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Teaching Critical Reading and Writing in the Era of Fake News


Edited By Ellen C. Carillo and Alice S. Horning

This collection offers support for instructors who are concerned about students’ critical literacy abilities. Attending to critical reading to help students navigate fake news, as well as other forms of disinformation and misinformation, is the job of instructors across all disciplines, but is especially important for college English instructors because students’ reading problems play out in many and varied ways in students’ writing. The volume includes chapters that analyze the current information landscape by examining assorted approaches to the wide-ranging types of materials available on and offline and offers strategies for teaching critical reading and writing in first-year composition and beyond. The chapters herein bring fresh perspectives on a range of issues, including ways to teach critical digital reading, ecological models that help students understand fake news, and the ethical questions that inform teaching in such a climate. With each chapter offering practical, research-based advice this collection underscores not just the importance of attending to reading, particularly in the era of fake news, but precisely how to do so.

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10. Teach from Our Feet and Not Our Knees: Ethics and Critical Pedagogy



I approached my first Advanced Composition class with great anticipation, imagining deep conversations, sophisticated writing, and meaningful discussions. Indeed, these characterized students’ interactions, but surprisingly, many students were not eager to conduct an in-depth, critical interrogation assignment that would help them become critically aware of the information they were consuming. They seemed to deem information credible if it was published and accessible in any form on the web, and they seemed to approach information solely from their personal biases. This concerned me, particularly in the aftermath of the 2016 presidential election. When writing instructors accept Bazerman’s 2016 premise that “people contend for the control of those ideas” (p. vii) shaping and forming societies, we are able to examine those communicative practices that polarize people and subdue democratic debate. Since Henderson and Braun (2016) bring attention to the important task writing instructors have to strengthen “deliberative democracy” (p. 5) in response to the impact of manipulative propaganda, I decided my students’ hesitation toward critical interrogation was worth investigating.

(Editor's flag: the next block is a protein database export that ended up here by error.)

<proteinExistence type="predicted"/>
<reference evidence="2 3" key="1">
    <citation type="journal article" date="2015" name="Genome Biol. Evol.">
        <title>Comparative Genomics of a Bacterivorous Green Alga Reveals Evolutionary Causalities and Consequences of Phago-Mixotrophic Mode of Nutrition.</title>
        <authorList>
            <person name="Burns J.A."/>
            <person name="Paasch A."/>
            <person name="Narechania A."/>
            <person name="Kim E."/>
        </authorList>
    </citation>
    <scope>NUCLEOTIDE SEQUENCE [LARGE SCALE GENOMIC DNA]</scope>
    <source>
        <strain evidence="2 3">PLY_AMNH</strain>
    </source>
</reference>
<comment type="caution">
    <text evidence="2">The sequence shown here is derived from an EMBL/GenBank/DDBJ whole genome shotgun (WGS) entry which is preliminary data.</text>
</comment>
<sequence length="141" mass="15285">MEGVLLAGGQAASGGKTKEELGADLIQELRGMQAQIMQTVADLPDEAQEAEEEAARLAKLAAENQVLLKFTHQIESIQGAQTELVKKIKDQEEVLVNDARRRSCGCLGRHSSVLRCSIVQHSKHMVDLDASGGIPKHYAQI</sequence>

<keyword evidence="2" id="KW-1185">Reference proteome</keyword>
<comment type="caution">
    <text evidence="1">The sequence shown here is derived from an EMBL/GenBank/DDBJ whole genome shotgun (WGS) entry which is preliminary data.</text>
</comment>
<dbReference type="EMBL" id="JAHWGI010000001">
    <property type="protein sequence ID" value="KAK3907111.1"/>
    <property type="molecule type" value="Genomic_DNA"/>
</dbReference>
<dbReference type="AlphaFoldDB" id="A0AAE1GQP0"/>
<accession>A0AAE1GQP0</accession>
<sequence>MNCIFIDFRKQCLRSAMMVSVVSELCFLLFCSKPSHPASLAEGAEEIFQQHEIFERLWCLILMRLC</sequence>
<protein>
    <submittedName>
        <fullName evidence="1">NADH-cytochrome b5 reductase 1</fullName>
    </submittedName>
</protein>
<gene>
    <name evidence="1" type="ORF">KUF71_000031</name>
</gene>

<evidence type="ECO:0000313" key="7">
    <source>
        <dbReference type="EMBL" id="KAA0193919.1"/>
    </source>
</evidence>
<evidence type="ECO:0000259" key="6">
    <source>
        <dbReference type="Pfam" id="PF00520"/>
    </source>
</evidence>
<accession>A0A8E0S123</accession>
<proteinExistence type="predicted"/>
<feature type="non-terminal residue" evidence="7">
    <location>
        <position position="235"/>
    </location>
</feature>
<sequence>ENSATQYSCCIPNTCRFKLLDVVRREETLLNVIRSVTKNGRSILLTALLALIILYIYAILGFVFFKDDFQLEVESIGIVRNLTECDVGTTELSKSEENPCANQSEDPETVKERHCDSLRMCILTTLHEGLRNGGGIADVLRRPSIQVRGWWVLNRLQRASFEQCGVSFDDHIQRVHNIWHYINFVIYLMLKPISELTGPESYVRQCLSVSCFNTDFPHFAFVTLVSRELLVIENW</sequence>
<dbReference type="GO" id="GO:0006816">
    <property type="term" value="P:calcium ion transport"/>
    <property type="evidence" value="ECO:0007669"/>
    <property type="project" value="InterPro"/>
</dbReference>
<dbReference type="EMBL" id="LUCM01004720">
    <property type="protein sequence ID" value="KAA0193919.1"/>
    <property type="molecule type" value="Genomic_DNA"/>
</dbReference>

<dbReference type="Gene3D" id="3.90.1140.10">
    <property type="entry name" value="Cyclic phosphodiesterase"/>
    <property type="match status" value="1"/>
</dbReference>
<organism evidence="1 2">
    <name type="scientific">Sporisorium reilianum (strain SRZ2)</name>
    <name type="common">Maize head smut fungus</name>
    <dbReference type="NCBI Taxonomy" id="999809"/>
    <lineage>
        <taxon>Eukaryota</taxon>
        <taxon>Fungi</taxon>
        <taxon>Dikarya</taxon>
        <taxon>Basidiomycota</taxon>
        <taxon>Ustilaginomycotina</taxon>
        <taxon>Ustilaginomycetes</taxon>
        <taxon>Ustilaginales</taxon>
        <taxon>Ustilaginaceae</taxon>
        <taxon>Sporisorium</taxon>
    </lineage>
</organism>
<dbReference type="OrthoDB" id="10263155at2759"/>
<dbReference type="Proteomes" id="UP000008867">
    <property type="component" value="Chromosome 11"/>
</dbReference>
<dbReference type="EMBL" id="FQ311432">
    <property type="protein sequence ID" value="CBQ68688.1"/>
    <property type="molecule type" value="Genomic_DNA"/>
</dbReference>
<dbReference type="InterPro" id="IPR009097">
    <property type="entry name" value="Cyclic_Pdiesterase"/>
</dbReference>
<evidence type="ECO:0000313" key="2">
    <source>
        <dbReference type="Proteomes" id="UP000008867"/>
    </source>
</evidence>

My institution is an R1, state-funded, 4-year university in the South-Central region. In the second four weeks of this course, I designed a unit to foster students’ growth in research and critical interrogation of news reports and to promote productive critique of information. Students first selected a current, politically-debated issue and one news source. Conducting research into archived issues, they examined, analyzed, and evaluated how that source reported on the issue. Learning outcomes for the...

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